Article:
10 Things Every International Student Should Know About Studying In New Zealand Times Higher Education (THE)

I am this raised. Always have been. I studied in five countries – in Hong Kong for Kindergarten to Grade 13, in Chicago for my undergraduate degree, in London for my MBA, in Madrid for my cooking degree, and now I’m in Auckland for my postgraduate diploma in communication. Here are some of my opinions on what international students need to know when embarking on a study in New Zealand.

1. Enjoy top-notch cafe cuisine and world-famous wine

Kiwis are excellent for serving brunch style dishes. You can easily find excellent flat whites and well-made Eggs Benny’s (Eggs Benedict), French toast, meat pies and fruit smoothies, especially in big cities like Auckland and Wellington. However, be aware that cafes here close quite early, often closing around 3pm.

Outside of these hours, you can visit one of the country’s popular restaurants to enjoy a meal made with fresh produce and a drink, perhaps the country’s famous Sauvignon Blanc.

2. Groceries (and other products) are not cheap

While you might want to cook at home to save money, note that groceries aren’t cheap in New Zealand, especially during the winter. I remember spending US $ 2 on an average supermarket pepper the first winter I arrived. This surprised me, as I had assumed that fruits and vegetables in an agricultural exporter would be cheap.

New Zealand also imports a whole range of products, including fuels, vehicles, machinery and construction materials, raising the cost of living.

3. Work while studying

To help cover the high cost of living, most university students have part-time jobs. Full-time student visa holders can work 20 hours during school term and 40 hours during vacation.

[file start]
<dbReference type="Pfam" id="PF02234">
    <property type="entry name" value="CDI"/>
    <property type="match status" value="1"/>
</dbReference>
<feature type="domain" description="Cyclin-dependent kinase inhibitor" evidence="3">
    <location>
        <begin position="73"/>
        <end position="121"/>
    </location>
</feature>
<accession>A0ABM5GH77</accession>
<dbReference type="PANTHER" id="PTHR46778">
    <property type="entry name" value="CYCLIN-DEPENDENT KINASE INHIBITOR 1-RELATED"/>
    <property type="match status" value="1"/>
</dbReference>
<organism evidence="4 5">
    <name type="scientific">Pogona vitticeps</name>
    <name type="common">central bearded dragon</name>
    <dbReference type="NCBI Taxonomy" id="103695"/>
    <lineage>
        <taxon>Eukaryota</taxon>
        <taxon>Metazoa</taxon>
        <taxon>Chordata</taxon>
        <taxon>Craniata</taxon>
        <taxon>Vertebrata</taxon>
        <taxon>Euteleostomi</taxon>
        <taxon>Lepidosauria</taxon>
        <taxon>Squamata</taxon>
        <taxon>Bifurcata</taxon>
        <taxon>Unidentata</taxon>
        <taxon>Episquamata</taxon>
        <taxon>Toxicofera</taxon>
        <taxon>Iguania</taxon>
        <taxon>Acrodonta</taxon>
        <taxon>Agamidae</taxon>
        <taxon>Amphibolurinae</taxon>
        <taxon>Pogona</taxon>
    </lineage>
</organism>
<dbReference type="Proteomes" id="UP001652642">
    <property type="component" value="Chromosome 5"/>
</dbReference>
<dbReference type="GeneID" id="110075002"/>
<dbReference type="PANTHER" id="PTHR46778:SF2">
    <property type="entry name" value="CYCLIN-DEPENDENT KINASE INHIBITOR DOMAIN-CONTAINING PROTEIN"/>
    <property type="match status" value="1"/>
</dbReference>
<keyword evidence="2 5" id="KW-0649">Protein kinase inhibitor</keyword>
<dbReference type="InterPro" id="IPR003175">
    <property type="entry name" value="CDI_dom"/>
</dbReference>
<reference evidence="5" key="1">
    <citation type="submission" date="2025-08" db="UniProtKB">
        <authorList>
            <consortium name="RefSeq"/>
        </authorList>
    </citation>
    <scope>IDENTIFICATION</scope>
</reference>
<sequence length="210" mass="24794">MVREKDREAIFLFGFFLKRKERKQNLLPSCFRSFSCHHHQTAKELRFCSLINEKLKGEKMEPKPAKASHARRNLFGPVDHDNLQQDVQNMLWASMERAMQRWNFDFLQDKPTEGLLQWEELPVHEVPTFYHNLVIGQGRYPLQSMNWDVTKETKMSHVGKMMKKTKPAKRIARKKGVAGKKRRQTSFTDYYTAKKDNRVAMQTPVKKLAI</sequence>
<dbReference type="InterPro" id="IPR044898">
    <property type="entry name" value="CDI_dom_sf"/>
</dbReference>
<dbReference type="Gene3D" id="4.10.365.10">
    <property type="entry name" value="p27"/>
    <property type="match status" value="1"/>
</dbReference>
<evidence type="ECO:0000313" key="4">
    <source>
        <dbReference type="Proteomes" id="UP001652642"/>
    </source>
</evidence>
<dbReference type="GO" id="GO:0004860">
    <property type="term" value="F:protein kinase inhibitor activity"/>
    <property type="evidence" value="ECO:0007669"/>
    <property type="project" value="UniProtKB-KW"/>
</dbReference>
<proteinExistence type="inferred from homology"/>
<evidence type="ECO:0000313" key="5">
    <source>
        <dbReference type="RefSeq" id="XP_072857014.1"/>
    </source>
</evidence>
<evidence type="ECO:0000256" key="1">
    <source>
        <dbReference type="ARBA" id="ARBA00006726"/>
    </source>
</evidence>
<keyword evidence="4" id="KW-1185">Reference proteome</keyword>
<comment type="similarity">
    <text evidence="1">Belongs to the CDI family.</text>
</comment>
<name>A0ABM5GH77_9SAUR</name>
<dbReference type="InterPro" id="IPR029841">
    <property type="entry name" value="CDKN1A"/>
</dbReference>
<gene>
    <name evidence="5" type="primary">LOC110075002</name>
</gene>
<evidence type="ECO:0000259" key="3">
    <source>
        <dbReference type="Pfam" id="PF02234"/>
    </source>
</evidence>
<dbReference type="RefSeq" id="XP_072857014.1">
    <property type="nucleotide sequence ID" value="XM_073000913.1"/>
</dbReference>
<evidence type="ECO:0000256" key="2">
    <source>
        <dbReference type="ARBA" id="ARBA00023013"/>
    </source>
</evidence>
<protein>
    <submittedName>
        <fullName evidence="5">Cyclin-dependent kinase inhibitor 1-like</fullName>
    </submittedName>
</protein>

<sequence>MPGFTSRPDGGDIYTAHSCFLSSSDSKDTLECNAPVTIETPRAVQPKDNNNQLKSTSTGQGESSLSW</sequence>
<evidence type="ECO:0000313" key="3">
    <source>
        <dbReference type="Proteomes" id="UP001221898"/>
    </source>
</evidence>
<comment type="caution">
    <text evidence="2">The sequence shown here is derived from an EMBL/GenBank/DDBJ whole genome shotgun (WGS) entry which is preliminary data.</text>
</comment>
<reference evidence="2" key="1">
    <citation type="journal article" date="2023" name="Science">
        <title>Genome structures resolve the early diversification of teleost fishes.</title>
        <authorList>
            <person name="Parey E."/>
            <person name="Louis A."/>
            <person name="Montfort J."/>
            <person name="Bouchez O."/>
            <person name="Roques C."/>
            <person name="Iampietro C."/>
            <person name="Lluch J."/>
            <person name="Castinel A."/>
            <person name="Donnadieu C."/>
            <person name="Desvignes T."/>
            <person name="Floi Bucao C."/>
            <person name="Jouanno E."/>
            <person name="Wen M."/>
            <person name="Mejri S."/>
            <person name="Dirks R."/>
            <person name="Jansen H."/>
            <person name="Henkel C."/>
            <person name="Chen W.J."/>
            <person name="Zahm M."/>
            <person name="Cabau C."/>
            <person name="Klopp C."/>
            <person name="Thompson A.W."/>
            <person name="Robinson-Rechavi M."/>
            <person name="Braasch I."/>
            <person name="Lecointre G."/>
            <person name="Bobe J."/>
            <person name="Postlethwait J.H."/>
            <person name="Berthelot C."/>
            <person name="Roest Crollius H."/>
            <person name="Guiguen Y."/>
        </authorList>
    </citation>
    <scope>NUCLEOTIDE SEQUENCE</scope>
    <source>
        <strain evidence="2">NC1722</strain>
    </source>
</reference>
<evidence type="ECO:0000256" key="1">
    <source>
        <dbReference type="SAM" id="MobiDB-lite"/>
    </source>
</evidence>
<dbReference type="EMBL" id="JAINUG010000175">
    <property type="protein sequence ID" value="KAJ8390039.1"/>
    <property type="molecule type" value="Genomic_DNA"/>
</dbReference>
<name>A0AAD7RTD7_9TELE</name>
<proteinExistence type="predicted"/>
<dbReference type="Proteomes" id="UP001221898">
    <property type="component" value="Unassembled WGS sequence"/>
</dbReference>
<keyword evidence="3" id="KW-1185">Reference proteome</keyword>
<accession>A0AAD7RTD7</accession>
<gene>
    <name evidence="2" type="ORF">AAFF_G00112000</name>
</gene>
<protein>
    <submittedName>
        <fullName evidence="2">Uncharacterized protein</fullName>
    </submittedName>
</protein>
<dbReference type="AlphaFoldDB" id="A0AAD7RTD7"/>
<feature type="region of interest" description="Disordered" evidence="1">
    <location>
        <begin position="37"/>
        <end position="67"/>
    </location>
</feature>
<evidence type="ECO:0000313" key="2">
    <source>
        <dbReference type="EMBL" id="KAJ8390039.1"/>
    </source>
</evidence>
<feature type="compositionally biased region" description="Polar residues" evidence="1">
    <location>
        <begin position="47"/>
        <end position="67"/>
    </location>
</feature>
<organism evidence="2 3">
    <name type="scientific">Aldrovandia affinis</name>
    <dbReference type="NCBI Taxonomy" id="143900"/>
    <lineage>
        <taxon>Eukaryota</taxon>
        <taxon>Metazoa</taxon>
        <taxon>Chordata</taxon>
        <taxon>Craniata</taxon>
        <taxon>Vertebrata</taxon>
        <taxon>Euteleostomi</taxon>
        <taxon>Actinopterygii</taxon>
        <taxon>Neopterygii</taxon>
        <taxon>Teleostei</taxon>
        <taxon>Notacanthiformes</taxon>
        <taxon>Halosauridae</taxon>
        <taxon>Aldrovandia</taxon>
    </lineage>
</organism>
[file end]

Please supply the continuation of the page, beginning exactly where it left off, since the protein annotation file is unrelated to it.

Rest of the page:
Build your resume by looking for a job related to your major. If your faculty has a close relationship with industry, this can be a good source of information and introductions. Take advantage of them to find work – especially since “local experience” and “local references” are very important to Kiwi employers.

4. Sport is social

Kiwis love sport in all its manifestations – rugby, football, netball, kayaking, sailing, triathlons and extreme sports. They watch and compete in equal measures.

Boost your health and social life by participating. Gyms are dotted around most cities and campuses, and they’re relatively inexpensive. Or gather your friends for strolls on nearby beaches or on nature trails and hikes, which abound across the country. If you’re feeling daring, head to Queenstown, the hub of activities such as skydiving and bungee jumping.

5. Get out

Being an island nation, New Zealand is renowned for its clear blue skies, verdant hills and mountains, rugged landscapes, and lush lakes and beaches. For example, in Auckland it is easy to access charming Waiheke Island with its many vineyards and beaches, or Devonport with its harbor views and picturesque main street.

There are also loads of cheap flights all over the country, so take advantage of long weekends to visit beautiful Queenstown, Wellington culture or Christchurch (the “Garden City”), among others.